A more immediate concern would be what the nominal spending plan from 2010 actually buys in real terms in 2016. This is a more fundamental issue than changes in nominal GDP that will affect how quickly the armed forces can modernize their equipment. Figure 4 compares how the real purchasing power of the plan has changed from the 2010 to the 2016 forecasts, both in terms of constant (or real) ruble terms (green and purple lines) and in nominal U.S. dollar terms (red and blue lines).
Figure 4. The real spending power of GPV
Source: Author’s calculations based on Cooper (2016) and IMF (2010, 2016)
It is clear that there has been a significant reduction in real purchasing power both in real ruble and dollar terms. The cumulative change in real ruble terms is a loss of 12 percent in purchasing power, while the loss in dollar terms is 45 percent. Since most of the loss in spending powers is from 2014 forward, the impact in the remaining years is even higher than what these cumulative numbers indicate.
The actual impact on the spending plan will crucially depend on how much of what is planned needs to be imported but it is nevertheless clear that there has been a significant reduction in purchasing power if the initial plan in nominal ruble is implemented. This is without any consideration of the impact of sanctions or reallocating government resources to other spending areas that may be considered and would affect this calculation.
Although the precision of the discussion in this brief is no better than the accuracy of the available numbers, the general trends and qualitative conclusions made here are most likely still relevant. And without any claim of being able to assess the quality of military equipment or the ability Russia’s military industrial complex to make the right priorities (see instead Rosefielde, 2016 for such discussion), it is clear from a pure economics standpoint that the changing macro environment will have serious real implications for how quickly the modernization process of equipment can go.
It is also highly likely that the worsening of the economic outlook in 2016 compared with 2010 will lead to more general discussions of government spending priorities. Spending on producing arms by the military industrial complex could in principle be a Keynesian type of demand injection that can raise growth in the short run if there are idle resources that are put to use and generate income to workers that in turn spend more of consumption. However, it is not likely that the resources required to build sophisticated new military equipment is idle even in an economic downturn, so this effect is likely not very significant. Instead, more spending in areas that are already in short supply will generate inflation or put pressure on the exchange rate depending on how much is produced domestically and how much is imported of the demanded goods and services.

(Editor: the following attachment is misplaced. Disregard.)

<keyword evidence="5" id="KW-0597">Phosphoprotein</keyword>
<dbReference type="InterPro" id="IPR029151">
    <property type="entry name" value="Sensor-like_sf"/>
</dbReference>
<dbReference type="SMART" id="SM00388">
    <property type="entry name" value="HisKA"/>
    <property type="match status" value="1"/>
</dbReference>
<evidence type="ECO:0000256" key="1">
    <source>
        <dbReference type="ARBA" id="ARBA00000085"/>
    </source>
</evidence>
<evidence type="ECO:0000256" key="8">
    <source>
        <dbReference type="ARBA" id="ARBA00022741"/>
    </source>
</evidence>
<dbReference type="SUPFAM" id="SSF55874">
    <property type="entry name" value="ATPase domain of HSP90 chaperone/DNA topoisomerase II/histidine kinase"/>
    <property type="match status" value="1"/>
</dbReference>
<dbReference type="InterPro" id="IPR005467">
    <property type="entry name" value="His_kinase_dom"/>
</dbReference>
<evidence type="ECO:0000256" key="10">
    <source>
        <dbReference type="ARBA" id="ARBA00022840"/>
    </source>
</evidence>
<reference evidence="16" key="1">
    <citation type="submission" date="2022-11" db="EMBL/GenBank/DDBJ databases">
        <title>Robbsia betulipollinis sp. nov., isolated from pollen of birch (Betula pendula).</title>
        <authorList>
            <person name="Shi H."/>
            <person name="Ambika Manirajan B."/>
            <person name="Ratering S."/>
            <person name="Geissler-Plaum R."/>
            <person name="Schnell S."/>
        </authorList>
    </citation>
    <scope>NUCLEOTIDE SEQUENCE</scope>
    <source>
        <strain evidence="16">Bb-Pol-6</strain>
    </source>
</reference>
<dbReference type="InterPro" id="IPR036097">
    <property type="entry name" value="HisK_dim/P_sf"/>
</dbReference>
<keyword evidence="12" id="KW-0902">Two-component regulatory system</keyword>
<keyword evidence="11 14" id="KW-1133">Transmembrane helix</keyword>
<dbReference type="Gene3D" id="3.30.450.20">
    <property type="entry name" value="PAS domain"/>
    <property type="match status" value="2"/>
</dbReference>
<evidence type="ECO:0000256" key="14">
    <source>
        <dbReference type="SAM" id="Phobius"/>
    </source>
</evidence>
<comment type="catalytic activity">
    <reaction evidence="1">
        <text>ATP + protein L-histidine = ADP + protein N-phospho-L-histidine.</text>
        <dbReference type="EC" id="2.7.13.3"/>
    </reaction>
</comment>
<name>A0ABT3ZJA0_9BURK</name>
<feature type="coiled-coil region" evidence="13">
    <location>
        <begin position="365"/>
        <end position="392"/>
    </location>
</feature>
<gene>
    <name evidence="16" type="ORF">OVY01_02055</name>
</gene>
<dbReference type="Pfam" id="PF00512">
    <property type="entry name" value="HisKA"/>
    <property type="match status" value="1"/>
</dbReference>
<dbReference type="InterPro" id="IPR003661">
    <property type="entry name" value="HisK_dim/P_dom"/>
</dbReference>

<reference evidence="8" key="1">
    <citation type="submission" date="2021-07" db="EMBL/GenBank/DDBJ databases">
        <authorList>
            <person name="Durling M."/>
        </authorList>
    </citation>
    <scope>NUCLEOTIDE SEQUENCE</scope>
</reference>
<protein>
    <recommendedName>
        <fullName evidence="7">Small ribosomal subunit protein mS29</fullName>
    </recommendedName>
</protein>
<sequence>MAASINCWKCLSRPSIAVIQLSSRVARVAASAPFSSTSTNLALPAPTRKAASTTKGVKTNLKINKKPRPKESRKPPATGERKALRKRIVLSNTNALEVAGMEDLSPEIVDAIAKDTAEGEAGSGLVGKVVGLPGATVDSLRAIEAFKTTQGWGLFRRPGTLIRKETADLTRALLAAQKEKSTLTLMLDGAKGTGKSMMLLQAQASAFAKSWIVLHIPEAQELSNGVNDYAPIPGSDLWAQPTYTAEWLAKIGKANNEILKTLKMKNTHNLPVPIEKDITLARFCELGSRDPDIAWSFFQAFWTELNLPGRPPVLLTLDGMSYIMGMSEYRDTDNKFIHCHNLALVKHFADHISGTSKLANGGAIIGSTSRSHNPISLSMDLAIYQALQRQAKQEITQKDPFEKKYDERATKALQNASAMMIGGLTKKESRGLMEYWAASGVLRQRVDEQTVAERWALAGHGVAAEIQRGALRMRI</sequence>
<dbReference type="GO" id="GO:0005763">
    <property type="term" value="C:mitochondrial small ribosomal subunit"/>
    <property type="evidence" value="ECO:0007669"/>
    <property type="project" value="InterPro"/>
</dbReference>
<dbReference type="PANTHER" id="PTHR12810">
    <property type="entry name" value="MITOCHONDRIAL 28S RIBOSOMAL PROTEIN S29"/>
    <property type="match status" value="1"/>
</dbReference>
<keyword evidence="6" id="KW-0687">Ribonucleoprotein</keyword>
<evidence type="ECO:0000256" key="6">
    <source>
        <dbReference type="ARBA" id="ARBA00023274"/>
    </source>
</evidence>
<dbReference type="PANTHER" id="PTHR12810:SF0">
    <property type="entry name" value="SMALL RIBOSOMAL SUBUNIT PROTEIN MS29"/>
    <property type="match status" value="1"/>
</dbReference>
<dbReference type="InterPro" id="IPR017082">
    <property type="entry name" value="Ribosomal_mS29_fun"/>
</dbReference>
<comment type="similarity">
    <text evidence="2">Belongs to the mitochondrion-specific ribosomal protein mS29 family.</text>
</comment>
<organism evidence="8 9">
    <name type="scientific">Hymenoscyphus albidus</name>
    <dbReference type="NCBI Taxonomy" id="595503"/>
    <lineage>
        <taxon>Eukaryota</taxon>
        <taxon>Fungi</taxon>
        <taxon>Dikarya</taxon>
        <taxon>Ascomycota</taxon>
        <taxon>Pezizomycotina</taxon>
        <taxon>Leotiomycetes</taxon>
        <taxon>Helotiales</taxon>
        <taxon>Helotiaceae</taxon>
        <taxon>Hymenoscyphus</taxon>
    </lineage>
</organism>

Long-term growth can also be affected if the GPV plan crowd out resources from other spending areas. The effect will of course depend on what the spending alternatives are and how this is linked to future growth; if military spending does not generate growth by itself while reducing spending on education, research and health care that we think promote long-term growth, prioritizing military spending will have an additional price in terms of reduced future growth. There could be cases where spillovers from military production are significant and spur new businesses and thus generate economic growth, but this does not seem to have been the case in the past in Russia.
In short, it will be hard for policy makers to avoid making tough decisions on what spending areas to prioritize given the new macro outlook for Russia. And even if the spending in nominal rubles in the GPV-2020 plan does not change, there will be new trade-offs to be made within the plan given how higher inflation and a depreciated currency has reduced the purchasing power of the original 2010 plan.
- Becker, T, 2016, “Russia’s oil dependence and the EU”, SITE Working paper 38, August.
- Rosefielde, S., 2016, “Russia’s Military Industrial Resurgence: Evidence and Potential”, Paper prepared for the conference on The Russian Military in Contemporary Perspective Organized by the American Foreign Policy Council, Washington DC, May 9-10, 2016.
- Cooper, J., 2016, “Russia’s state armament programme to 2020: a quantitative assessment of implementation 2011-2015”, FOI report, FOI-R-4239-SE.
- IMF, 2010, World Economic Outlook, October 2010 data, http://www.imf.org/external/pubs/ft/weo/2010/02/weodata/index.aspx
- IMF, 2016, World Economic Outlook, April 2016 data, http://www.imf.org/external/pubs/ft/weo/2016/01/weodata/index.aspx
This policy brief is published on Forum for Research on Eastern Europe and Emerging Economies (FREE Network) Policy brief series. FREE Network is a joint initiative by seven think tanks: SITE (Stockholm), BEROC (Minsk), BICEPS (Riga), CEFIR (Moscow), CenEA (Szczecin), ISET (Tbilisi) and KSE (Kiev). Together, these research institutes form an extensive network of leading academic experts on economic issues in Central and Eastern Europe and the former Soviet Union. For more information please visit the website of FREE Network here.